With over 5000 years of (strong) history in craftsmanship and arts, Indian textiles reflect culture, customs and longstanding traditions. Once symbolic of protests against the British rule and national identity, post-independence and industrialization, hand-made textile crafts continued to be in demand across the world. While some designers publicly profess their love and appreciation for the work of Indian artisans, many luxury brands do not credit craftsmen despite using their skills. The “Made In India” label is far behind the “Made In Italy” or “Made In France” labels in terms of protection, preservation and promotion.
Hand-skill and ingenuity remain rural and haven’t yet been commercialized. Some of the most timeless fabrics and sophisticated weaving techniques are combined with avant-garde designs by labels like Hermes, Burberry, Prabal Gurung and Gucci, to name a few. Today, top designers as well as brands all over the world turn to India for artisanal textiles like Kanchipuram silk from Tamil Nadu (South India), Gujarati double Ikat weaving technique, brocade and Zari from Benaras, and Phulkari embroidery of Punjab. But how often do we see hardworking, extraordinarily skilled labor being rightfully honored by luxury brands?
Each brand should take responsibility in increasing the visibility of these creators of craft through their networks in the luxury sector as well as through marketing. This can result in the development of a global directory that glorifies true talents like artisans, designers, consumers and luxury houses.
“It’s time to pay people and to pay these artisans their dues,” Bibhu Mohapatra said to HuffPost Style. Mohapatra may be an American designer, but his soul lies in Eastern India. He collaborated with artisans and weavers in India to design saris, linen and other merchandise that were sold in India. At Amazon India Couture Week 2015, Sabyasachi Couture’s bridal wear was paired with footwear by French couturier Christian Louboutin. The collection, “Bater,” emphasized the value of handiwork, handicrafts and old techniques through baroque designs, exquisite embroidery and badla work.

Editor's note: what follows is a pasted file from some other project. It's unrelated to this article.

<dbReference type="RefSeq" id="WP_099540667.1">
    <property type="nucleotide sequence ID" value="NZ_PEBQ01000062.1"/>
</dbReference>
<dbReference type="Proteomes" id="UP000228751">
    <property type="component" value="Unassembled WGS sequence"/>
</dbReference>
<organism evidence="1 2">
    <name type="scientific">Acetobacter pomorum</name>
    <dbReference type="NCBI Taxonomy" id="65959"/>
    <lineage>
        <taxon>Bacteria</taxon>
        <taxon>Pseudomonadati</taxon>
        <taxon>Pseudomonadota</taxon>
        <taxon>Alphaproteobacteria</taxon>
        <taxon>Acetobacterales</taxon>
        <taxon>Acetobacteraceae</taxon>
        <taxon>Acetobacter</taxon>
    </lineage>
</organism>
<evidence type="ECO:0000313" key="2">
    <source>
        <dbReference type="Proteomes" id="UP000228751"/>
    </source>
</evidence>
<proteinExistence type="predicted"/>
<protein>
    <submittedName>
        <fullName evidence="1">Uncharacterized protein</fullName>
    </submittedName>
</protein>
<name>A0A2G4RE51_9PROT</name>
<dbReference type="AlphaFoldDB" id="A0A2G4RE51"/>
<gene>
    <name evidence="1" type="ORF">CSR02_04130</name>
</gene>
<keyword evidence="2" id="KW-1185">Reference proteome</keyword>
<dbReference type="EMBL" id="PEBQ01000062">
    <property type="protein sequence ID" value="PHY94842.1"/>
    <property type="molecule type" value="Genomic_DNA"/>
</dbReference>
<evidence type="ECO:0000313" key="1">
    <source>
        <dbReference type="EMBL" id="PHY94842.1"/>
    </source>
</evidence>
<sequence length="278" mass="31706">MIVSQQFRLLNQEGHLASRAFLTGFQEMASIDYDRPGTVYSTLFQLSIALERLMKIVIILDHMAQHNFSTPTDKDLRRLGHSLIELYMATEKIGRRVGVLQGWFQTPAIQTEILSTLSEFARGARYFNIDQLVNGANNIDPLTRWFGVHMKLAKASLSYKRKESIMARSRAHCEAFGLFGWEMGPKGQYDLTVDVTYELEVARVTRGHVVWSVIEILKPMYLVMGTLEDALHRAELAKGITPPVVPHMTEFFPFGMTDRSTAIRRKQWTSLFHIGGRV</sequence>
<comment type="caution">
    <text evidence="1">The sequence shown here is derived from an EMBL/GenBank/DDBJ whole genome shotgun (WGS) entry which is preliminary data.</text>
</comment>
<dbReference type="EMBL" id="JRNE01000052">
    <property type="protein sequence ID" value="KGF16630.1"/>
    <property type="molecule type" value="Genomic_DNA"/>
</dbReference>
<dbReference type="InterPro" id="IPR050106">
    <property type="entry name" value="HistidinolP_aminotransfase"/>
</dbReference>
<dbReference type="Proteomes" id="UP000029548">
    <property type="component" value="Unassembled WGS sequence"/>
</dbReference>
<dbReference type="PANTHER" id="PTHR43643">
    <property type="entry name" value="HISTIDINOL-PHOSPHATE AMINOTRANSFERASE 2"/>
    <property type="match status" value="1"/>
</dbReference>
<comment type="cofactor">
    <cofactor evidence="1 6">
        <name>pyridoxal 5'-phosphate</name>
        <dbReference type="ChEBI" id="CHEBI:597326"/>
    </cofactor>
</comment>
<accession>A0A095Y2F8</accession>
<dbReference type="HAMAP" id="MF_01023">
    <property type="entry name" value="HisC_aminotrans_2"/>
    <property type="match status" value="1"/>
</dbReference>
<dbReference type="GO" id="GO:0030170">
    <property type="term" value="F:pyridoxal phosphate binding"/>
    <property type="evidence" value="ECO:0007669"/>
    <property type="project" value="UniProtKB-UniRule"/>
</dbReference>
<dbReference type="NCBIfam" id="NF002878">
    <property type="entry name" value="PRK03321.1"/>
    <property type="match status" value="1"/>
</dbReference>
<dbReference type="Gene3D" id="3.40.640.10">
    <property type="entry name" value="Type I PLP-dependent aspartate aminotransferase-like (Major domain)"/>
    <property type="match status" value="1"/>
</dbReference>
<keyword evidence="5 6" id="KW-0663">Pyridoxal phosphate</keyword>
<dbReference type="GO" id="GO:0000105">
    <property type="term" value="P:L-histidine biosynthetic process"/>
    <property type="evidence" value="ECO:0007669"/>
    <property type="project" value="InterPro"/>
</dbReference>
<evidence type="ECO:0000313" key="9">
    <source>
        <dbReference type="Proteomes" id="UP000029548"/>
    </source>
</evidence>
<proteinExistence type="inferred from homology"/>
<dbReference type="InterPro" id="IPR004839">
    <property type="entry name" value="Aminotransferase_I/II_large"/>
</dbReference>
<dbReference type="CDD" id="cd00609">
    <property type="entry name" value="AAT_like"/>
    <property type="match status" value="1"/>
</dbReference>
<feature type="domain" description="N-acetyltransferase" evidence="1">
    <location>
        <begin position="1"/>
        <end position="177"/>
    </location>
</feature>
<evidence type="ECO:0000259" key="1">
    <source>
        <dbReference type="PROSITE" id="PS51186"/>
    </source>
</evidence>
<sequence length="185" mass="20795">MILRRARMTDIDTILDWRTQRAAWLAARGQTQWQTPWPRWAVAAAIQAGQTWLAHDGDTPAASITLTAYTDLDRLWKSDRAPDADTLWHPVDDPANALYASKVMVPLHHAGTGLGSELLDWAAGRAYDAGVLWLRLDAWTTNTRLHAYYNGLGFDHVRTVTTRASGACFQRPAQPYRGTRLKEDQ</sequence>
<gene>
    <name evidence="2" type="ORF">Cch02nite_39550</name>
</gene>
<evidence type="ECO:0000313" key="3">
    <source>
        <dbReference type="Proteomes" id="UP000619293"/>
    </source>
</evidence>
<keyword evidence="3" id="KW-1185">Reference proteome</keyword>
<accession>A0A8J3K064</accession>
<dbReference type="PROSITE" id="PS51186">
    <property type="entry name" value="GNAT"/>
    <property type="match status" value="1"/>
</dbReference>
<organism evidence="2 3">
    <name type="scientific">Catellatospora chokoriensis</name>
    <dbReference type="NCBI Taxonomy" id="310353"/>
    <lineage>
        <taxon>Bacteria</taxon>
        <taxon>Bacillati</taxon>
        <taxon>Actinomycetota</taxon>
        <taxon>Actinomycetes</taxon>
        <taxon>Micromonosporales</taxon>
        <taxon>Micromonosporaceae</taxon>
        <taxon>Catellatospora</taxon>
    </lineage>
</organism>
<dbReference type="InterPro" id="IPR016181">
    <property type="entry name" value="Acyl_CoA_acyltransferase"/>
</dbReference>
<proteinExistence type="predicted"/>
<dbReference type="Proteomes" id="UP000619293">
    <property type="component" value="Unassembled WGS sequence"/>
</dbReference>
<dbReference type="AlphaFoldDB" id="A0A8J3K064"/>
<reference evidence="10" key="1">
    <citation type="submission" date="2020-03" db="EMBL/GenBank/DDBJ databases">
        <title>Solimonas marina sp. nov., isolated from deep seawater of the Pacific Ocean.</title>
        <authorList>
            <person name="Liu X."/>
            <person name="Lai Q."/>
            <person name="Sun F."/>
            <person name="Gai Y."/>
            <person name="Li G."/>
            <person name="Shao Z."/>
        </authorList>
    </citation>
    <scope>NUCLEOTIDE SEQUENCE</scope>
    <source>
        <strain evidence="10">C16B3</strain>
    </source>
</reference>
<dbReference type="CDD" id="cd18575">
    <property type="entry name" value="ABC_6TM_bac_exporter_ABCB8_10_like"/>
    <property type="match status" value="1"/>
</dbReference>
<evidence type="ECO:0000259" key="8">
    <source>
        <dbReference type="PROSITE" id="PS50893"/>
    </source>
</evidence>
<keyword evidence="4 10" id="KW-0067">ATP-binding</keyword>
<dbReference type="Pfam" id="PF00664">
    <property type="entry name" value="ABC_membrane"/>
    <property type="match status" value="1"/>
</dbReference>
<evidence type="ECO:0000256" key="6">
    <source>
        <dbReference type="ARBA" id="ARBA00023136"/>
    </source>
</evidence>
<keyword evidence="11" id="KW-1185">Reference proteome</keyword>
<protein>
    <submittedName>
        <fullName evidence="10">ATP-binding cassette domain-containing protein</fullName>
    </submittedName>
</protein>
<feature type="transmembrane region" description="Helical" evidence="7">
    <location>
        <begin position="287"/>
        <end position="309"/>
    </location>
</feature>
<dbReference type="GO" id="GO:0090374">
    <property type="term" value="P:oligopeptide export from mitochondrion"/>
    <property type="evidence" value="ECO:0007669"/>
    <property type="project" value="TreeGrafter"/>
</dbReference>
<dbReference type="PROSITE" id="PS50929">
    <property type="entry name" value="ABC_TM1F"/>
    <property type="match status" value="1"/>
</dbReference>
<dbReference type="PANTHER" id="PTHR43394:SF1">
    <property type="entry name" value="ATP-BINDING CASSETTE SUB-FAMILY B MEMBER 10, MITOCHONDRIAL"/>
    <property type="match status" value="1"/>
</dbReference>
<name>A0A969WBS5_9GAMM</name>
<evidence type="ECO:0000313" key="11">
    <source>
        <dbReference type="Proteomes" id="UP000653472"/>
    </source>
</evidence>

We need more collaborations like these. They go beyond the realm of tradition and bring recognition to skilled workers by positioning them at the same level as designers, and ensure affordable living.
Flattery comes at a serious cost to these workers. To profit from selling garments at lower prices, handiwork is often mechanized and replaced by mass-production machines. Researchers from overseas come to India to learn how to commercialize craft techniques and subsequently, real artwork is diluted due to copies. There is clearly a global appreciation for Indian textiles, but it is not translating to higher value, credit or even fair compensation.
For India, changing promotional strategies and repositioning the artistry as exotic and rare can bring global recognition to finished products. With sustainability becoming a worldwide concern, it should be highlighted that handloom is eco-friendly and skin-friendly, too. Indian craftsmen are not confident enough to market the quality of their creations, which is actually impressive enough to be considered a benchmark. Consumers, too, are uncertain about the quality of the “Made In India” label, perhaps because of India’s political past. It resulted in a mindset that foreign products are somehow more prestigious and superior, thus resulting in a low demand for domestic products.
Santosh Kumar Gangwar, The Minister of State for Textiles, is a firm advocate of promoting artisanship, and has organized exhibitions that enable craftspeople to establish direct links with global buyers. Changemakers by Ashoka is another program that focuses on craft and cultural revival by “encouraging the artisan to learn how to design his product, assess quality, map the urban market and make art pieces more relevant and adaptable to the global environment.” Their focus is on supply chain management and each worker has a store of his own to receive orders directly.
However, India needs to take ownership of this issue and come up with more exhibitions and programs that can be marketed to engage audiences at a global level.
India is the leading source of Ikats, embroideries, and handwoven silk, but the country seldom gets the appreciation it deserves. There is certainly a fundamental gap between the Indian market and the rest of the world, which is probably why India is not considered a fashion capital despite being home to some of the most incredibly skilled labor, and the second largest industry in the world to manufacture textiles. If designers do not begin to honor originality and countless hours of labor, who will?